The world’s most significant and liquid currency pair continues to trend higher. Despite uncertainty surrounding the EU recovery fund and obstacles therein proving to be seemingly unmoveable, support for the single European currency remains resilient. But for how long? Next week the ECB will meet to set the agenda for monetary policy across the Union. Defying the legacy of her predecessor, ECB President Christine Lagarde has described next week’s meeting as a chance to recalibrate the instruments of economic and monetary management.
You can bet that the Euro’s rapid appreciation is of no small concern to the ECB who, the last time it reached present levels, rolled out Philip Lane to push the pair back to more palatable levels. The reason for the recalibration from the ECB coming up next week is because the Eurozone economy is looking likely to record deeply negative growth this quarter, let alone achieve its 3.1% quarter-on-quarter growth rate that was recently forecasted. With Germany extending its lockdown until only a few days before Christmas, that number appears to have been forged through rose tinted spectacles.
The Euro will remain one reality of the European economy that is responsible for undermining both GDP and inflation. Current estimates are that the Euro at its newfound level versus the Dollar could undermine GDP and inflation by 0.2 and 0.1% respectively. So, what will the ECB do next week and what implication will that have upon the Euro?
The options available to the Bank are limited by the disaster era monetary policy that the bank already applies. The deposit facility, the main interest rate instrument of the bank is and has been in deeply negative territory since 2014. Alongside recalibrating economic forecasts, the ECB looks set to increase the pandemic emergency purchase programme by as much as half a trillion euros, pushing the horizon of quantitative support through to the end of 2021. Further QE instruments including APP and TLTRO are also expected to be on the agenda in another tidal wave of money in the tsunami of European liquidity.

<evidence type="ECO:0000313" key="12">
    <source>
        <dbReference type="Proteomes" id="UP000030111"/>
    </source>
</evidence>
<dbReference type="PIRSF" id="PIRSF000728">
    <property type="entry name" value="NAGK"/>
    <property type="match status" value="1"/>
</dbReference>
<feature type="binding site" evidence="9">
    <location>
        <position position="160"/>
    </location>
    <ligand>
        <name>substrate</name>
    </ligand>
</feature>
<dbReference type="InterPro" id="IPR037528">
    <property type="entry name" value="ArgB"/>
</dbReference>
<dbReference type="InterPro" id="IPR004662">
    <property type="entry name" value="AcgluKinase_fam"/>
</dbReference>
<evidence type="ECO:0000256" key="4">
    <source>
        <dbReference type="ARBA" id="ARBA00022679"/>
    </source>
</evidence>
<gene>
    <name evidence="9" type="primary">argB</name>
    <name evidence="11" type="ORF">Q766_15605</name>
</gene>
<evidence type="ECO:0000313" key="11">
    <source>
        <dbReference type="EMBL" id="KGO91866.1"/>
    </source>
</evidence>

The sell-off in the US Dollar has been significant and convicted with all but one G10 currency seeing long contracts held against the Dollar increase in the most recent observation period. Positioning in the US Dollar has now fallen to -12.4% of open interest. As this trend continues the Dollar’s decline runs the risk of being oversold and the build-up in net short positions particularly as Biden transitions into the White House could force a short squeeze.
Discussion and Analysis by Charles Porter